# Amortisation

## What is Amortisation?

Amortisation or amortization, is the reduction in value of an intangible asset with a finite useful life over time. Its calculation is similar to that of straight line depreciation for a tangible fixed asset.

Most intangible assets have a limited finite useful life over which the benefit from them will be derived and therefore they need to be amortised over that lifetime.

An estimate of this amortisation is charged to the profit and loss account each accounting period and represents an expense of the business. In effect the expense of the intangible asset has been matched to the benefit derived from the same asset.

Amortisation can also refer to the repayment of the principal and interest on a loan by equal installments.

## How to Calculate Amortisation

If for example, a business has a copyright to publications with a value of 100,000 and expects it to have a useful life of 10 years, then the amortisation would be calculated as follows:

Amortisation = Cost of intangible asset / Useful life

In this example the Amortisation is 100,000 / 10 years = 10,000 per year for the next 10 years.

The true purpose of calculating amortisation is to allow the business to set aside money from its profits in order to be able to replace the intangible asset at the end of its useful life. In the above case, after 10 years, 10 x 10,000 = 100,000 will have been treated as an expense in the income statement as amortisation and placed on the accumulated amortisation account in the balance sheet to remind the business that the funds will be needed to replace the intangible asset in 10 years time.

## Amortisation Journal Entry

Amortisation is calculated at the end of an accounting period and is entered as a journal

Amortisation
Account Debit Credit
Amortisation expense 10,000
Accumulated Amortisation 10,000
Total 10,000 10,000

The first entry is the charge to the profit and loss account as an expense, the second entry is to create a reserve in the balance sheet representing the funds needed to replace the intangible asset over time.

It is important to understand that although the charging of amortisation affects the profits (and therefore the amount attributable to shareholders) of a business, it does not involve the movement of cash. No actual cash is put aside, the amortisation reserve simply reflects that funds will be needed in the future to replace the intangible assets which reduce in value as the benefit received from them is utilised over time.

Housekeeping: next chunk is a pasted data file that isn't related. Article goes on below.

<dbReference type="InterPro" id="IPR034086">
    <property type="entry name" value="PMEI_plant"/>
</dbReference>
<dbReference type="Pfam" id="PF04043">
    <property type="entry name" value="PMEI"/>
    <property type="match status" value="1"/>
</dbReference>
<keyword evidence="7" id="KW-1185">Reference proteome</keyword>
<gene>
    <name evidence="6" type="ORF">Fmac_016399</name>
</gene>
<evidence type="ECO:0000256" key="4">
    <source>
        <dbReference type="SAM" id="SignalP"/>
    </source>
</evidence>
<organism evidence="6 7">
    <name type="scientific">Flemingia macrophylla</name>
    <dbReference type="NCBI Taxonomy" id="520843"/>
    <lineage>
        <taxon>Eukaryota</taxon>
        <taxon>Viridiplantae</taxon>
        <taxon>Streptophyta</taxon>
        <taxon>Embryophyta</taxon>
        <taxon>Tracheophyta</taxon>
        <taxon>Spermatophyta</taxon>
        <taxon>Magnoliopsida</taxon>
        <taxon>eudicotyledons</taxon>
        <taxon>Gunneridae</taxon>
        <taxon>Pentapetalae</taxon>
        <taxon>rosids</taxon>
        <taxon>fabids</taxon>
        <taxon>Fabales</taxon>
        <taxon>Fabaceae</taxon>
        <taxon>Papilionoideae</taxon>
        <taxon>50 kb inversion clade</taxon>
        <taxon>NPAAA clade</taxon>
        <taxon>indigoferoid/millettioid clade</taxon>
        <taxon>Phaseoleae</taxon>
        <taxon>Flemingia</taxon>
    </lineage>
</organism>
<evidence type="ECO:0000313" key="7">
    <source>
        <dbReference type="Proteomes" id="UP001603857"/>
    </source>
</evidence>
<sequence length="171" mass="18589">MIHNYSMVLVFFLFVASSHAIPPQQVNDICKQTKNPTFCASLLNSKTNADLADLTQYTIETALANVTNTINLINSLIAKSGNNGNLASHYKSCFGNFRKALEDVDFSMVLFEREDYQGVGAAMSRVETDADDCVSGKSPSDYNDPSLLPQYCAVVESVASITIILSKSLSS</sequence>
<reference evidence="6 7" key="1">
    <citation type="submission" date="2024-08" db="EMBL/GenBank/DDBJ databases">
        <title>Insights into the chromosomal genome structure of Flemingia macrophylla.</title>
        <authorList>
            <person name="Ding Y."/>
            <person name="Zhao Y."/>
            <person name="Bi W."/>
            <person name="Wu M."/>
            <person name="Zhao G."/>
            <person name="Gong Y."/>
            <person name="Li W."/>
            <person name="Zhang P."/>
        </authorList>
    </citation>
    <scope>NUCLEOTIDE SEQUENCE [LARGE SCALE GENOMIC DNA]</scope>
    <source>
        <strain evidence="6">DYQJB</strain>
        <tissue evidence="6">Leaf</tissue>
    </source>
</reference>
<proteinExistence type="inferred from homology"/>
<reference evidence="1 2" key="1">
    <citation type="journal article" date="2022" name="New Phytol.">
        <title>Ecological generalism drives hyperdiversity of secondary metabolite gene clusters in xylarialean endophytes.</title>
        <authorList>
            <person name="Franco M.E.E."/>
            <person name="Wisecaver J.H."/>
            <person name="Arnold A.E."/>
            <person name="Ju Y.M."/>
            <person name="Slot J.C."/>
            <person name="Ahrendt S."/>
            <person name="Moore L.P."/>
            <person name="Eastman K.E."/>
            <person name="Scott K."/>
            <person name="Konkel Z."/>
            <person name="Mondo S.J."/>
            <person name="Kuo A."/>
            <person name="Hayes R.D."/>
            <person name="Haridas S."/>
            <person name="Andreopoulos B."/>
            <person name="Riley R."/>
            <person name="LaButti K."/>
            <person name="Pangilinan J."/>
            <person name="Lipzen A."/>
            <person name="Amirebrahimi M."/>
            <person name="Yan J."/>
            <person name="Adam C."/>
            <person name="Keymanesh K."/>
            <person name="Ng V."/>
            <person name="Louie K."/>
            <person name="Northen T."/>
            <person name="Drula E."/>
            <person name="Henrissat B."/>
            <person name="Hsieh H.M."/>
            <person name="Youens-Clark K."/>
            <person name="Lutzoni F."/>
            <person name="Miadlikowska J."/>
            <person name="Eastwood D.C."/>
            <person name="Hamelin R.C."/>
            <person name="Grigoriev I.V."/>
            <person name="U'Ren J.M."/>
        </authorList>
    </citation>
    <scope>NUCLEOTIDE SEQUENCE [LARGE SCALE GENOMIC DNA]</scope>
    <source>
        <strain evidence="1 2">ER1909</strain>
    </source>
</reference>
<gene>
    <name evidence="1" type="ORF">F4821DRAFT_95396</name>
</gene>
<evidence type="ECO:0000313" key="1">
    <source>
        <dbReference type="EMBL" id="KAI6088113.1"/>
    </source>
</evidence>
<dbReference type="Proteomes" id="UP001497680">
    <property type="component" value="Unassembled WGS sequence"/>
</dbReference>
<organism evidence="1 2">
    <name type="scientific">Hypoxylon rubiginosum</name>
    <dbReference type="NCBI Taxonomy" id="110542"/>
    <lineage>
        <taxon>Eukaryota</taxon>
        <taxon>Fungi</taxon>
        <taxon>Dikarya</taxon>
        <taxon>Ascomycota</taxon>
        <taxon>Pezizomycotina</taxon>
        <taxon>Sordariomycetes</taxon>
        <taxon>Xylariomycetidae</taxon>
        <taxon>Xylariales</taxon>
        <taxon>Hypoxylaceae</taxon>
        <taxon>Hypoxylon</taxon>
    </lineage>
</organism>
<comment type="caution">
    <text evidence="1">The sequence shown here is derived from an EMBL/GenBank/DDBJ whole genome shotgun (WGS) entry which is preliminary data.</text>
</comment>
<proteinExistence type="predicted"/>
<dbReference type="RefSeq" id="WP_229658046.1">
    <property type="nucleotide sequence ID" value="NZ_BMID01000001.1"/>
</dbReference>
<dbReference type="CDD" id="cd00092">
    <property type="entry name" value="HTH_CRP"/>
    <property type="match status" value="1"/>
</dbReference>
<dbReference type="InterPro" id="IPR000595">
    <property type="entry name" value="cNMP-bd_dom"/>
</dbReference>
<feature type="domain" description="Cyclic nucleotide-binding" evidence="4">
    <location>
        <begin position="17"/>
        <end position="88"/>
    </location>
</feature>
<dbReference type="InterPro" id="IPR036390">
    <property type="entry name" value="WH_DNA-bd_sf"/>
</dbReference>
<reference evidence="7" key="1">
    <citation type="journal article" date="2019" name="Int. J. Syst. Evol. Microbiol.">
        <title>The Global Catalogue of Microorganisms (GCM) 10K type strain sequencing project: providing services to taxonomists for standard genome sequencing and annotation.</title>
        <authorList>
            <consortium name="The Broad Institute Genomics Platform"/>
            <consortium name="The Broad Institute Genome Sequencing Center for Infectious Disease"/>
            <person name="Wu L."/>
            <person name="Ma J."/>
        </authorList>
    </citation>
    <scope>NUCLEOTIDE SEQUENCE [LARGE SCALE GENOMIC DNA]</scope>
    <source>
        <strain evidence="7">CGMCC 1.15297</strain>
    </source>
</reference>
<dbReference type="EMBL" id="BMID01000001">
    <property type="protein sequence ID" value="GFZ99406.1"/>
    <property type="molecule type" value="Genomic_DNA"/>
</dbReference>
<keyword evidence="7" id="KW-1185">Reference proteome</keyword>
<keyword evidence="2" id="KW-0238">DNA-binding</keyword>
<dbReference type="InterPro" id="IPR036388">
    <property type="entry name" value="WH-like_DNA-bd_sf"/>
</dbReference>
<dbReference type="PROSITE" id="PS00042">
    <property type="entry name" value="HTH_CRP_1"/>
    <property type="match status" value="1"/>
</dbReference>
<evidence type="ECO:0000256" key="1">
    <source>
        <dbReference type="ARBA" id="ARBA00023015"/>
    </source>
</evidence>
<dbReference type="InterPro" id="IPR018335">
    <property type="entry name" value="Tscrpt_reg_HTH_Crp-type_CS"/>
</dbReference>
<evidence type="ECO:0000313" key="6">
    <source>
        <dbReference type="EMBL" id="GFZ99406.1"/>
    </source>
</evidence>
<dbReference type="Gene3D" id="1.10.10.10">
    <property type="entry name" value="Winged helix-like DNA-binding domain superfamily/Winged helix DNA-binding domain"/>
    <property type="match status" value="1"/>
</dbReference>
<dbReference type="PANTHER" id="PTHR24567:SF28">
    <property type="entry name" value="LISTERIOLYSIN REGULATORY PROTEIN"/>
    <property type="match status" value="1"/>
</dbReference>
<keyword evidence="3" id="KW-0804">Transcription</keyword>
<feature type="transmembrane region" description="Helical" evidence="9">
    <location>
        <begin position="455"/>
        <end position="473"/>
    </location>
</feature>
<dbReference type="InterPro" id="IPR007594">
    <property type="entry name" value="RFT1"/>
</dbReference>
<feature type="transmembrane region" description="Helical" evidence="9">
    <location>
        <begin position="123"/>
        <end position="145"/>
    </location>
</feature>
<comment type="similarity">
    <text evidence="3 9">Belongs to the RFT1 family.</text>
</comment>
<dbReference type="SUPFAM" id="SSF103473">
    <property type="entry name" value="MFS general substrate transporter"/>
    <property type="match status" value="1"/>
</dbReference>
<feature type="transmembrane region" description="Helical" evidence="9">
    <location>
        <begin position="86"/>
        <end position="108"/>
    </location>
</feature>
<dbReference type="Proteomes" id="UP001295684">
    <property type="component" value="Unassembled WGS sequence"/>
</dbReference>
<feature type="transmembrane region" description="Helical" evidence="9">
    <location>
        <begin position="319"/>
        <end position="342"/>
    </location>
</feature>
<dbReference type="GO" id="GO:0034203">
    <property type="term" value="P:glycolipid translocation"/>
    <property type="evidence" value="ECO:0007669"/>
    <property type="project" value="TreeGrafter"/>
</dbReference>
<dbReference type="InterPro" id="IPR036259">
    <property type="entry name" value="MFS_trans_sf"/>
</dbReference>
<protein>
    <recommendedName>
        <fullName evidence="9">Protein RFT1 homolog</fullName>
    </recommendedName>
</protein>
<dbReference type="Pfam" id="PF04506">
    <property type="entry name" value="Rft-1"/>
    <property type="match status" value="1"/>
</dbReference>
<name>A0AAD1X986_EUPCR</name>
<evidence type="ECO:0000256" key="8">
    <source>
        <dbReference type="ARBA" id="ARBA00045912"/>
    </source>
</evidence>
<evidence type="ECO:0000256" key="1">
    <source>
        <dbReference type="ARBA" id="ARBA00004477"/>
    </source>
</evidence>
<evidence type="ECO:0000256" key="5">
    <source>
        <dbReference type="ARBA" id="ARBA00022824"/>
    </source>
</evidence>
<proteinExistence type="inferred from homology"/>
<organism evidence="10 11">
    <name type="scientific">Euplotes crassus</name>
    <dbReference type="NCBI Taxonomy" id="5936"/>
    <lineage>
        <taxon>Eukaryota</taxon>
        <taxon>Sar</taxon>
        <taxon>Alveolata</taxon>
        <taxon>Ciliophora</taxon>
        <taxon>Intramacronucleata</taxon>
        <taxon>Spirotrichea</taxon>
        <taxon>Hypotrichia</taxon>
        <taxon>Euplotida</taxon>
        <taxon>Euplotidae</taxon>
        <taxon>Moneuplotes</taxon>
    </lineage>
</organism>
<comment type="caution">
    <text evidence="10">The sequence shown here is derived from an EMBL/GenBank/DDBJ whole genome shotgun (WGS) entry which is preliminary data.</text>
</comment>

Amortisation November 6th, 2016

## Related pages

compute gross marginmarkup in accountingmarkup calculationbond amortization schedule exceloverhead volume variance formulasingle entry bookkeeping definitionaccounting for unrealized gains and losseshow to record closing entriesadjusting journal entries accountingrecording depreciation expense journal entrythe double declining balance method of depreciation is used forcost of goods manufactured formulaconsumable suppliesamortised cost calculationaccount receivable entry examplesupplier reconciliation templateowners equity formula12 column ledger bookadjusting entry for unearned revenueconsignee sales agentis interest receivable a current assethow to calculate depreciation of fixed assetsaccounting for vacation accrualproveit practice testscost ledger control accountbook keeping ledgerprepaid expenses in trial balanceaccounting templates excel worksheetshow to work out gp percentagehow to calculate stock splithow to calculate depreciation expense straight line methodfv annuitydividend declaration form templateunpresented chequeaccounting formula cheat sheetrecognition of unearned revenueaccounts receivable debit balanceaccounts payable ledger templatewhat is a contra entry give an examplecontribution margin income statement exampleaged payablesbasic accounting spreadsheetwhat is trial balance why is it preparedmarkup calculator excelleveraged lease accounting examplecapital recieptowners equity accountingexcel annuity calculationdefine fob originimportance of standard costing and understanding variancesjournal entry for accrued salariesdifficult accounting journal entriesaccounting equation worksheet templatehow to calculate beginning finished goods inventorypetty cash fund balance sheetstraight line depreciation with residual valueexamples of bookkeeping ledgersdays of receivables formulabookkeeping reconciliationdays in accounts receivable formulabad debt expense balance sheetannuity immediate formulaaccounting concepts and principlesbookkeeping excel spreadsheetprofitability index calculationdefine utilities expensesteps for accounting cycleaccounting journalizing examplestrial balance of balanceshow to do fifo perpetual inventorydebtors collection period exampleprepayments and accruals double entrycost volume profit formulascontribution margin income statement templatehow to calculate mark upentries for bonds payable and installment note transactionsformula for growing annuityamortisation schedule formulacapital expenditures and revenue expendituresaverage roa